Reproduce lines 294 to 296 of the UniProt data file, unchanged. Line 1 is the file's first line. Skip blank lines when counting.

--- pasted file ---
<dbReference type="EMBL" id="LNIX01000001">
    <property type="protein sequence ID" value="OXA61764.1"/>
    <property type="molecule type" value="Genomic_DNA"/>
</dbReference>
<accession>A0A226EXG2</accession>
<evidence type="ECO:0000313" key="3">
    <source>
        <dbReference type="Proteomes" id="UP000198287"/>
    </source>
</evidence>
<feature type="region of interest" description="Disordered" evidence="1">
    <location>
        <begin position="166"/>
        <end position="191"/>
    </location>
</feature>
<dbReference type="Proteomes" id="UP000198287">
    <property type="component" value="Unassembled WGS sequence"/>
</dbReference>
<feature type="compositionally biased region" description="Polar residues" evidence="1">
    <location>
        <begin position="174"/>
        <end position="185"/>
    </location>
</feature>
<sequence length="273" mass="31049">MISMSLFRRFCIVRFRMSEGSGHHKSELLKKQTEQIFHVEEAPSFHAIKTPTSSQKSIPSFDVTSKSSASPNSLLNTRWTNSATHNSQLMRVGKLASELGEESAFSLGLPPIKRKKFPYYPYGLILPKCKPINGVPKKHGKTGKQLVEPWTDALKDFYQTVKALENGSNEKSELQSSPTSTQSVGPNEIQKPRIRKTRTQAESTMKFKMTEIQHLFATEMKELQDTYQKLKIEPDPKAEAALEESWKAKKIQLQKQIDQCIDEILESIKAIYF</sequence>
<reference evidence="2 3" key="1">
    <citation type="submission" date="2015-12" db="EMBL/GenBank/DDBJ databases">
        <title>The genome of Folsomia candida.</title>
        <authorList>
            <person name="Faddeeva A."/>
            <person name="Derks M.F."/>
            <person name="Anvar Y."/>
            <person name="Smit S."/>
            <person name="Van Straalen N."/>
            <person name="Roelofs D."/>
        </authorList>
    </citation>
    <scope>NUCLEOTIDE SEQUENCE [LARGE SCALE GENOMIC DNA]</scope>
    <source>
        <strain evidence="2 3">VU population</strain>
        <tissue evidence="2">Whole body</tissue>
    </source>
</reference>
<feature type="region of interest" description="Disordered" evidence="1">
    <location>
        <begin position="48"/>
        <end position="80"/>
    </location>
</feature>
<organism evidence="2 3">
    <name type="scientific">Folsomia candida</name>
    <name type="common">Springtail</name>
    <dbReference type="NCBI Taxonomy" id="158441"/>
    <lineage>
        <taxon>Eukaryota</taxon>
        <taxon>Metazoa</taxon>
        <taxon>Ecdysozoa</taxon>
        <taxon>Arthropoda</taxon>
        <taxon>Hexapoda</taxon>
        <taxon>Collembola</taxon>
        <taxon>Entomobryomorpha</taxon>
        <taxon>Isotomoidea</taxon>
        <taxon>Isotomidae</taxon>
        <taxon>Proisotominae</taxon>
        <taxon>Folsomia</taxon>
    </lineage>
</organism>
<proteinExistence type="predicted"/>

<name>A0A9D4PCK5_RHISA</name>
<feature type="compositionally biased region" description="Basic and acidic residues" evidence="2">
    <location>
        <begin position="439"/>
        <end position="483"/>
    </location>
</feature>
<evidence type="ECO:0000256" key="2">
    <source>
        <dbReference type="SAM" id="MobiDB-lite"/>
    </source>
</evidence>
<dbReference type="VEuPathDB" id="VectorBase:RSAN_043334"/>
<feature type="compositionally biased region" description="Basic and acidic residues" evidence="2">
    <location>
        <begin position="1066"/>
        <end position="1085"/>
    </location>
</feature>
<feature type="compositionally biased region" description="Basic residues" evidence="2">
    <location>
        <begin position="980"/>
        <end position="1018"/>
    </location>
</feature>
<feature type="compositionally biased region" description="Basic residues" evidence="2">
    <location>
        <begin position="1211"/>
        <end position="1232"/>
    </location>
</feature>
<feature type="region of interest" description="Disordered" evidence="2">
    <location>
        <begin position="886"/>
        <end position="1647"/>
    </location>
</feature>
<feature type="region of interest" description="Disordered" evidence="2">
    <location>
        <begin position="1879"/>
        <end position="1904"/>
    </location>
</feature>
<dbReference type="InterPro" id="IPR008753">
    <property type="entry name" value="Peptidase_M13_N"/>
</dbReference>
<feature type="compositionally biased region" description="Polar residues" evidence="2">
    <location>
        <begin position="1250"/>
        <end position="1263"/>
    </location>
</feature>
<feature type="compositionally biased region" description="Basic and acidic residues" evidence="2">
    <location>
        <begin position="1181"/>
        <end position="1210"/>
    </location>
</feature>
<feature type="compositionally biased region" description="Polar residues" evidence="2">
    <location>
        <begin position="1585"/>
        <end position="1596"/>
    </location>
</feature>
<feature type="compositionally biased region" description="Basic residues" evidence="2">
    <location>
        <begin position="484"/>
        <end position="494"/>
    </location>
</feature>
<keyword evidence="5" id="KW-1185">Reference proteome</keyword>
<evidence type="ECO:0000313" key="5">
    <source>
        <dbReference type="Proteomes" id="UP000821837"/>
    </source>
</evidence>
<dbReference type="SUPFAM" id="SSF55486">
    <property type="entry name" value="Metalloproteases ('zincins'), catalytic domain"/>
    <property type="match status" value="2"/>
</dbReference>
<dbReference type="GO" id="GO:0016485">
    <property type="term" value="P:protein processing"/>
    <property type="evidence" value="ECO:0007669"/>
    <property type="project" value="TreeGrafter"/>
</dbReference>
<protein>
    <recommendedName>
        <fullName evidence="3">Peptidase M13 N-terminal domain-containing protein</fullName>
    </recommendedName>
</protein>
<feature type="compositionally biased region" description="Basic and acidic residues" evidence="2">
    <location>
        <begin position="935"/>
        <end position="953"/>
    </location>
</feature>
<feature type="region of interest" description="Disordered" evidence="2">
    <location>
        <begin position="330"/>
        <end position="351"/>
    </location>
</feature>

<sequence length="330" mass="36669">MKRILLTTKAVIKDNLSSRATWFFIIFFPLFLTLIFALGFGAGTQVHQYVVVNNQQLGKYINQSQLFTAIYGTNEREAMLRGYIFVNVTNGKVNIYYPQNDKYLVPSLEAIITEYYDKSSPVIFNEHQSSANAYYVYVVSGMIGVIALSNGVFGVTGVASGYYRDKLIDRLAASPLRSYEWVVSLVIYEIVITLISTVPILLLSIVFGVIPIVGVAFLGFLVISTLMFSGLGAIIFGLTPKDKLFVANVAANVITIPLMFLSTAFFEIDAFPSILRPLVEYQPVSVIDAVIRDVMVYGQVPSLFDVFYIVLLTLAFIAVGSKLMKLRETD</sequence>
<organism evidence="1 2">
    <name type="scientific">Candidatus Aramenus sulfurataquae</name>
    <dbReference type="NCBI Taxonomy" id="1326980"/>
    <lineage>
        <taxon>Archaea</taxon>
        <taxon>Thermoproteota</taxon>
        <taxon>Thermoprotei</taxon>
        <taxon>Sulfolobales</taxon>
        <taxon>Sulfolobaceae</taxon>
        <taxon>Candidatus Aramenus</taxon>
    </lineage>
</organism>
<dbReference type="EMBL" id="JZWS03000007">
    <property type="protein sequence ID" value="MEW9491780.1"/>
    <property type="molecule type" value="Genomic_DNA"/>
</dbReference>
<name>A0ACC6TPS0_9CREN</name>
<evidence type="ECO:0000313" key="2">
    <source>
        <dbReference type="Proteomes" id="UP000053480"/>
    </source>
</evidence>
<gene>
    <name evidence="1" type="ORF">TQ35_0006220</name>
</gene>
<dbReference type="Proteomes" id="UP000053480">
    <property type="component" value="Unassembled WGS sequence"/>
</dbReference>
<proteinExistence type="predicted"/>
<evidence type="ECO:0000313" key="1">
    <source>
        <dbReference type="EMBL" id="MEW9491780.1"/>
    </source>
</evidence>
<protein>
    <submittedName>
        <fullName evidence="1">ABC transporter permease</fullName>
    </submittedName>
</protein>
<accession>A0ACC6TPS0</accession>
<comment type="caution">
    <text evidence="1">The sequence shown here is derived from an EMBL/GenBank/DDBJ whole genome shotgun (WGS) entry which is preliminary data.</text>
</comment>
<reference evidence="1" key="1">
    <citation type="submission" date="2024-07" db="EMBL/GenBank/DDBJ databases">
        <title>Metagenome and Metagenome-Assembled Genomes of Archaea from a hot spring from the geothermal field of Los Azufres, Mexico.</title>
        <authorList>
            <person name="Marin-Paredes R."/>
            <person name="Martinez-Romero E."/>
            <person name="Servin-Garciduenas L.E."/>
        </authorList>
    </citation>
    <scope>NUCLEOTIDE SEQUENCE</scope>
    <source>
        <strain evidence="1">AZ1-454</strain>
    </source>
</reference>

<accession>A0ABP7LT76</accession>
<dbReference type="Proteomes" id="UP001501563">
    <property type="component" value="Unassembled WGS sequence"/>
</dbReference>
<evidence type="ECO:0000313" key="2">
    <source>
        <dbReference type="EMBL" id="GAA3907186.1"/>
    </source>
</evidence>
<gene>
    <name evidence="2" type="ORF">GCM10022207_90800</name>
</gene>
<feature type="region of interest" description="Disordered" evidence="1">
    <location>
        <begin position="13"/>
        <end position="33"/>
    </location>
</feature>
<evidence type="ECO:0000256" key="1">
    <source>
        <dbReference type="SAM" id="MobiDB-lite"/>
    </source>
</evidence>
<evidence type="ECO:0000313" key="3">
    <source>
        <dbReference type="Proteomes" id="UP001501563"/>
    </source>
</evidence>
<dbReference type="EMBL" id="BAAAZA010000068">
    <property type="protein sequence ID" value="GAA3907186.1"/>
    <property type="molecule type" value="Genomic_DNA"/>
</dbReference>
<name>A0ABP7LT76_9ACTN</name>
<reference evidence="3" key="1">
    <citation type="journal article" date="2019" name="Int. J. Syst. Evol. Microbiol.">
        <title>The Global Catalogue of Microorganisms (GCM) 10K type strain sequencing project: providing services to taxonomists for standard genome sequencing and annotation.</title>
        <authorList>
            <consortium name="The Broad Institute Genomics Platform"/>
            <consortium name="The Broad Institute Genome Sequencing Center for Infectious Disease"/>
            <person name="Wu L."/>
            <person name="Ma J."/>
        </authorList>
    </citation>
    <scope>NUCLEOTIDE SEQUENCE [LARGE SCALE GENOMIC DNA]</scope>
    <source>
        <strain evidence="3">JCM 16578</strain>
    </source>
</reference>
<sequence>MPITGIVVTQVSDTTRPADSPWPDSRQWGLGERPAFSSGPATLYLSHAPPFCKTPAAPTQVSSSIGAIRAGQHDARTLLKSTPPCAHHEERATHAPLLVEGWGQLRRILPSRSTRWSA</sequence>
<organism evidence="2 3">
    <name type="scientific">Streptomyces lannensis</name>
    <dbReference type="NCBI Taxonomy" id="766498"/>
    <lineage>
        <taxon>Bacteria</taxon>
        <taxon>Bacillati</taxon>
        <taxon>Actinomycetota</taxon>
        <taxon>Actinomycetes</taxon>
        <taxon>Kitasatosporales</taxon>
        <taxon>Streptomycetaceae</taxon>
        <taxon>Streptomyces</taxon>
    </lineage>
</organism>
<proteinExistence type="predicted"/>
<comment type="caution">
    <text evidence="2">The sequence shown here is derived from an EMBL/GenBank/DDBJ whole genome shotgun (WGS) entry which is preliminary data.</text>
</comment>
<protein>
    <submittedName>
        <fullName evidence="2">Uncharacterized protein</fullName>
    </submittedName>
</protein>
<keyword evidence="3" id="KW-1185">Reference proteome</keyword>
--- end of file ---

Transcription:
    <text evidence="2">The sequence shown here is derived from an EMBL/GenBank/DDBJ whole genome shotgun (WGS) entry which is preliminary data.</text>
</comment>
<protein>